By Catherine Austin Fitts
There is no more powerful commitment than the personal decision to take action. I once had a friend who ran for governor in the state in which I live. When people told him that we did not have the power to change things, he would quietly explain that a snowflake seemed like a fragile thing, however, get enough of them together and they could shut down New York City.
On our planet today there is a great competition between the people who make their living by contributing to things that do harm and people who make their living serving others and doing their best to contribute to both a better present and future.
You have the power to choose on which team you play.
One of the most powerful recruiting techniques for the team that does great harm is the myth that making money requires such behaviour. Another is that we do not have the power to invent our own world – merely go along with the world as we find it. These myths are, of course, not true. They create, however, a seductive song. And the more people believe them, the greater the drain on all aspects of our culture, our economy and out environment.
Indeed, the most explosive wealth-creating opportunity on Earth is spiritual and cultural change. If we all woke up tomorrow with a commitment to ‘do no harm’, ending poverty, environmental degradation and a great deal of suffering is well within our reach – not to mention creating explosive wealth as well.
if such a revolution were to emerge, those who would centralize political and economic power in destrutive ways would be left helpless with insufficient politicians, employees, lawyers, lobbyists, mercenaries, public relations spinners, criminals and assassins to do their bidding.
One of the best ways to bust through the myths is to hear the stories of those among us who are successful as a result of caring for others. The story that you are about to read is one such story.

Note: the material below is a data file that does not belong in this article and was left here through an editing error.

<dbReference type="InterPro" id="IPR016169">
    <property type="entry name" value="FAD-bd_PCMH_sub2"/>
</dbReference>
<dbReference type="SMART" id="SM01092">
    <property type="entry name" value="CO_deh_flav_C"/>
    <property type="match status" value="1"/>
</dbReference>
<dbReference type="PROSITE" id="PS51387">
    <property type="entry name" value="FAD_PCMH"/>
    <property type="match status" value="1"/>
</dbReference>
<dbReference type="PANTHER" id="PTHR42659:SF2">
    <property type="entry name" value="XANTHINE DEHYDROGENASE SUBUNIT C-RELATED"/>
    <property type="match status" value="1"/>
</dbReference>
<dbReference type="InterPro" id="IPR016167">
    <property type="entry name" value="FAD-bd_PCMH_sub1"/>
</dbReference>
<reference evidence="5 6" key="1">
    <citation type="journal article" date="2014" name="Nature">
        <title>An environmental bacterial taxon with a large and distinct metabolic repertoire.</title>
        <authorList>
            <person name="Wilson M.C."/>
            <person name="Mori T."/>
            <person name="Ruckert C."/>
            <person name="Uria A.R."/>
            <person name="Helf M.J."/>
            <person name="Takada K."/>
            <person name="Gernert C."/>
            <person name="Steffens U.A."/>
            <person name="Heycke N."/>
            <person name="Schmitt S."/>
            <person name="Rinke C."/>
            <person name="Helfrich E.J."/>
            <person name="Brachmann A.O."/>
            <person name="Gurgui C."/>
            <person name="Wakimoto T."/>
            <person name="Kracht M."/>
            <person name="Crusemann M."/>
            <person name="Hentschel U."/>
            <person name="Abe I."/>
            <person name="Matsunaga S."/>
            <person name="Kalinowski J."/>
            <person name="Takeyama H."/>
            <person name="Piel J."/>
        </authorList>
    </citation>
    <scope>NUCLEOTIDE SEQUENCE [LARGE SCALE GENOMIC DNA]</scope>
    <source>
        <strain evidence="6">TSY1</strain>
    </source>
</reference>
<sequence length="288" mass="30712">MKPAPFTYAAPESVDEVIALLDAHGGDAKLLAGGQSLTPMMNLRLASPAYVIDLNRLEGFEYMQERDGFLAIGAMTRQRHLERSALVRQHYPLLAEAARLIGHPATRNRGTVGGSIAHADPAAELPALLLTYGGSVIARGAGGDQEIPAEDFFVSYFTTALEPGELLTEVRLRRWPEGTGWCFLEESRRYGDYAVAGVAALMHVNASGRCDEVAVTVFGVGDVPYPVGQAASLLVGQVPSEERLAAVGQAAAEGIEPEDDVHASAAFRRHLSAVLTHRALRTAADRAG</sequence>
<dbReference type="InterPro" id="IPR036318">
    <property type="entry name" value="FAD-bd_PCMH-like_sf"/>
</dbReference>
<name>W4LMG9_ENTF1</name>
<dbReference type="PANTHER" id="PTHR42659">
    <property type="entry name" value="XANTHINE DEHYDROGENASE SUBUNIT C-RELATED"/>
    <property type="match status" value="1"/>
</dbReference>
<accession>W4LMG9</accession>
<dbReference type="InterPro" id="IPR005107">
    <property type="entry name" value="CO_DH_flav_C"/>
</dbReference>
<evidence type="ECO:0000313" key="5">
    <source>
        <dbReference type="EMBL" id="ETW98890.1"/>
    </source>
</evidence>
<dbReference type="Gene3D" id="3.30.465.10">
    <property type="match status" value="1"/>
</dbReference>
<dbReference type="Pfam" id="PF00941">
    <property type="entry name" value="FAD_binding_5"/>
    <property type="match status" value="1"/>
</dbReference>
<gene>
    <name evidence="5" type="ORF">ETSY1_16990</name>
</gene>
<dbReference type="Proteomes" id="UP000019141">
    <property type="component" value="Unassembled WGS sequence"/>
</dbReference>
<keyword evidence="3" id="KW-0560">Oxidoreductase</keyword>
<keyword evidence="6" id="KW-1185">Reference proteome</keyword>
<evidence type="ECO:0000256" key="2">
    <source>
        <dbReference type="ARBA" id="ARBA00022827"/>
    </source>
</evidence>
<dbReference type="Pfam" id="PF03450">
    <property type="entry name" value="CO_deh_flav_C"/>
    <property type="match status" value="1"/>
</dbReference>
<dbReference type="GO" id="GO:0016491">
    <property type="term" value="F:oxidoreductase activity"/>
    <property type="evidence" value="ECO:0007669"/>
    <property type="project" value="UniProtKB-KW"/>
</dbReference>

Jason Bawden-Smith built a successful Australian environmental consultancy that grew from his passion to care for the life around him – to care for children being harmed by lead, to care for surfers being harmed by sewage, to care for the land being harmed by mining and pollution and to do it in a way that would generate the resources he needed to care for his siblings and his mother as she aged.
Jason’s story underscores three critical points.
First, a successful business is a complex living system. Building a business that truly serves people and addresses the challenges before us from scratch is no simple task. To build a company that creates significant value you must go about something that you have a passion to do. It is your deepest desires that sustain you through the hard work and persistence required to build the necessary skills, infrastructure and market and to keep things going through thick and thin. Building in your passion helps you ignore the myths and siren songs that it can’t be done when the going gets tough.
Second, a successful entrepreneur must have a clear picture that it is possible to create wealth for all constituents of an enterprise – customers, employees, investors and community. He or she must have faith to hold to that picture as indeed our intentions have great power. From that emerges the integrity that creates enduring businesses. In the thousand of daily decisions designed to compromise the leader into ‘either/or’ thinking or to debase the quality of product or service, he or she must know that oppportunities emerge from an ‘and-and-and-get-to-yes’ mindset.
Third, a business that holds to a clear sense of purpose and ongoing value creation builds a culture that attracts employees and partners that align with its purpose. A deeply shared mission and ongoing value creation become part of a culture that gives a company strength and resilience through the business cycles It is part of creating a ‘deep bench’ a critical component of building long-term financial equity.
Jason’s story takes you through the rough and tumble world of building a business while grappling with the challenges life throws our way. From it emerges a message – yes it can be done. Your passion and service can translate to wealth-creating entrepreneurship – whether for you or those you serve.
In Jason’s words, “Your complaint is your call to action.”
So stop thinking that you have to go along. You don’t. You can reinvent the world – one person, one family, one business at a time.
Imagine the possibility if the majority of us decide to do so. It could happen.